Safety and immunogenicity of a purified inactivated Zika virus vaccine candidate in adults primed with a Japanese encephalitis virus or yellow fever virus vaccine in the USA: a phase 1, randomised, double-blind, placebo-controlled clinical trial

Michael A. Koren*, Leyi Lin, Kenneth H. Eckels, Rafael De La Barrera, Vincent Dussupt, Gina Donofrio, Erica L. Sondergaard, Kristin T. Mills, Merlin L. Robb, Christine Lee, Oluwaseun Adedeji, Paul B. Keiser, Justin M. Curley, Nathanial K. Copeland, Trevor A. Crowell, Jack N. Hutter, Melinda J. Hamer, Anais Valencia-Ruiz, Janice Darden, Sheila PeelMihret F. Amare, Tsedal Mebrahtu, Margaret Costanzo, Shelly J. Krebs, Gregory D. Gromowski, Richard G. Jarman, Stephen J. Thomas, Nelson L. Michael, Kayvon Modjarrad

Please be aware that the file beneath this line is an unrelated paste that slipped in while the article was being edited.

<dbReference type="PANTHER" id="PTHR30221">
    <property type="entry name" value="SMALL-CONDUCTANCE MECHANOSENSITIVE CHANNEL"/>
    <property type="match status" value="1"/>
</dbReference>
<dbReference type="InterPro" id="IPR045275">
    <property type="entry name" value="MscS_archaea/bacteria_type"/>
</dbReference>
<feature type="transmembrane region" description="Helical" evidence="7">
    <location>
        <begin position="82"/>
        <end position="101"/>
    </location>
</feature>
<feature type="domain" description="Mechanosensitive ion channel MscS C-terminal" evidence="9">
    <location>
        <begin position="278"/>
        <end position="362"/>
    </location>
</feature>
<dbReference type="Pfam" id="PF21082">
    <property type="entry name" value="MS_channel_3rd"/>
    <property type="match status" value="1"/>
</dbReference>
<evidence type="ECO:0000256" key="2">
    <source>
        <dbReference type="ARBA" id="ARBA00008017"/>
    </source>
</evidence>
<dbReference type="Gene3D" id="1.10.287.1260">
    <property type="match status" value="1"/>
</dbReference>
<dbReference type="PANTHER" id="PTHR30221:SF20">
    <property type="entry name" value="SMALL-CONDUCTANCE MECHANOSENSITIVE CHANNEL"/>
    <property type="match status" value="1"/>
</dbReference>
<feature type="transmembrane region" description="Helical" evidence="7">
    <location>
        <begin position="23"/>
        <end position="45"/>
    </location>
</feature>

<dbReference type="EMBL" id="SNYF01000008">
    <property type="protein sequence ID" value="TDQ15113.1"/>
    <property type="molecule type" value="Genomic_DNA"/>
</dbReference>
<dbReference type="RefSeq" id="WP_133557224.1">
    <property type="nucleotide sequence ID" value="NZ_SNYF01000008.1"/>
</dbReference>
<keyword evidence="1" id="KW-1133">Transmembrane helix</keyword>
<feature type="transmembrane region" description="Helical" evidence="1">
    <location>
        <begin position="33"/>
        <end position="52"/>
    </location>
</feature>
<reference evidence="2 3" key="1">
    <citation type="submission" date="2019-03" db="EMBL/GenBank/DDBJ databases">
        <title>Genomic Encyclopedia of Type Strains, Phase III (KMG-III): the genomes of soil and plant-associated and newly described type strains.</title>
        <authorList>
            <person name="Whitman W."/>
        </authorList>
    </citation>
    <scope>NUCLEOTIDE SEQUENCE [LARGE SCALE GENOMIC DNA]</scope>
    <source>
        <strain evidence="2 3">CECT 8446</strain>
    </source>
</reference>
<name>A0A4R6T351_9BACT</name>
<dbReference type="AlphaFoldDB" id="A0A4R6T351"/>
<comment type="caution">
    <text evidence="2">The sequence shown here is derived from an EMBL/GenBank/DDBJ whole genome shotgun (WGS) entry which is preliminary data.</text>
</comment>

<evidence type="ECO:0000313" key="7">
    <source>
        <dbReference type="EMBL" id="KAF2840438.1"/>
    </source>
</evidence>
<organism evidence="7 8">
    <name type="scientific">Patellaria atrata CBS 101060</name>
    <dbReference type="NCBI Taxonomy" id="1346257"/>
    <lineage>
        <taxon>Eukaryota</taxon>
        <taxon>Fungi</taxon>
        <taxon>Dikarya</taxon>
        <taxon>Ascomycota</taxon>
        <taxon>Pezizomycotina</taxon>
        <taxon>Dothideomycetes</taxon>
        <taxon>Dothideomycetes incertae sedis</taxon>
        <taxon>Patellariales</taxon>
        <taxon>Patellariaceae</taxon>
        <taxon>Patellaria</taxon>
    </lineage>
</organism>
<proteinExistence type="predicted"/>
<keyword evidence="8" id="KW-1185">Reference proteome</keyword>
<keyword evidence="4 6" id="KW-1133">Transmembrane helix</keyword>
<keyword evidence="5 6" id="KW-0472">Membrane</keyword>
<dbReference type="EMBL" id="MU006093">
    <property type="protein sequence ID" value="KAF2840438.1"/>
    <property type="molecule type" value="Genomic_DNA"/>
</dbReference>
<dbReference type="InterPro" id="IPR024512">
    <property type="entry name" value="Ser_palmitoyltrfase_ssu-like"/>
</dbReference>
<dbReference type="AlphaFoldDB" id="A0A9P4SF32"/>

*Corresponding author for this work

Research output: Contribution to journalArticlepeer-review

5 Scopus citations